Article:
There’s an interesting footnote to these drones sculpting giant jellyfish and seahorses above the crowds at this year’s Elevate festival on the Cahill Expressway.
Increase the creative director Anton Bastic said PS that the 600+ drones shipped this year belong to none other than Kimbal Muskthe slightly poorer brother of billionaire global disruptor, space nut and twitter tragedian Elon Musk.
Last year, Kimbal Musk founded a lightweight drone company called Nova Sky Stories, which works with local creatives around the world to host drone shows. Musk was inspired to start the business after having an epiphany during Free Burn 2021 in the Nevada desert, when COVID-19 restrictions resulted in Burning Man’s annual wooden effigy being replaced with a drone show. Musk now owns more than 9,000 light drones.
Bastic sent two members of his team to Nova Sky Stories’ US base to learn from Musk’s specialists how to operate the drones, which he described as the most advanced in the world.
“They also float on water, which was a huge added benefit given our show is taking place over Sydney Harbour,” explained Bastic, although despite adverse weather conditions this year none of them appear to have ended up in the drink.
In its second year, Elevate, which concludes tonight, has firmly established itself as part of Sydney’s January highlights, allowing Sydneysiders to reclaim the vast and much-maligned Autobahn.
Welsh actor Michael Schein received rave reviews for his performances on the Sydney Opera House stage for amadeusbut backstage, 53-year-old Sydney himself gave a standing ovation, and not for the obvious reasons.
Of course, when Sheen landed on his first trip to Sydney, he was joined by his partner, the Swedish actress Anna Lundbergand her two little daughters, three years old lyre and six months old Mablihe went straight to the Sydney Opera House, which he describes as “one of the most iconic buildings in the world”.
But it turns out he also raves about the Broadway Shopping Center and highly recommends the baby changing rooms, calling them “some of the best” he’s seen. who knew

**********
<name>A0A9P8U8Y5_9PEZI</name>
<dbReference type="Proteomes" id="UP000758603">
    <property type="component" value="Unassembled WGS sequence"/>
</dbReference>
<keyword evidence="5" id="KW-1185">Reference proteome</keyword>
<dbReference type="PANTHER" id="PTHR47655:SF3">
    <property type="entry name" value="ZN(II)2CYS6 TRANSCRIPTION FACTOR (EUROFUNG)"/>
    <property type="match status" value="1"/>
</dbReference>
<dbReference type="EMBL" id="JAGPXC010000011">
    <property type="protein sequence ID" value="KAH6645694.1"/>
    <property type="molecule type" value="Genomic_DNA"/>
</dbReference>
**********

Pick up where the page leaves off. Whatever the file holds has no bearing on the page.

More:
He has also managed to visit Darling Harbour, which he described as ‘most darling harbour’, and has seen ‘a lot’ Bluishwhom he credits with familiarizing himself with the Australian accent, which he also loves.
He has taken family to the Australian Museum, avoiding Bondi Beach’s usual attraction to neighboring Bronte as his standout Sydney beach.
amadeus runs until January 21 in the newly designed concert hall of the opera house. Sheen will be joined on stage by the Mozarts, played by Sydney locals Rachel Romahn and Lily Balatincz.
This production features a 40-piece company taking the stage at the Concert Hall, including an 11-piece ensemble, six opera singers and an 18-piece orchestra from the Sydney Metropolitan Orchestra.
After spending half a century writing a “social” column capturing the colorful characters of the Gold Coast, the former showgirl turned gossip columnist Regina King and her partner peter flowershave withdrawn from their savory sides Gold Coast Bulletinand the world is all the poorer.
PS is a relative newcomer to King’s fascination, having crossed paths with the energetic redhead who once sang in a drag show at the Coolangatta Hotel at the shrimp buffet in the VIP tent at the Magic Millions races more than a decade ago.
As one observer noted of the garish Great Barrier Reef-inspired chiffon baby doll dress King twirled in at the time, “She’d better not go to Jupiter’s Casino … we’re going to lose her in the carpet.”
“Oh darling I’m a thousand years old and my back has given up, it’s time to call it quits,” she told PS this week, adding that “Goldie” is a unique place to write a social column.
“It’s such a colorful place full of extroverts that we have lunch with peter forest All along, of course, I know he’s an impostor, but he’s also a very good socialite, that’s how things are up here.”
Flowers agrees, suspecting that outsiders see the Gold Coast as just a town of “thugs, drugs, tits and tats”… but there’s actually a little more to it, and with that comes a lot of glitter. It was a dream run for us.”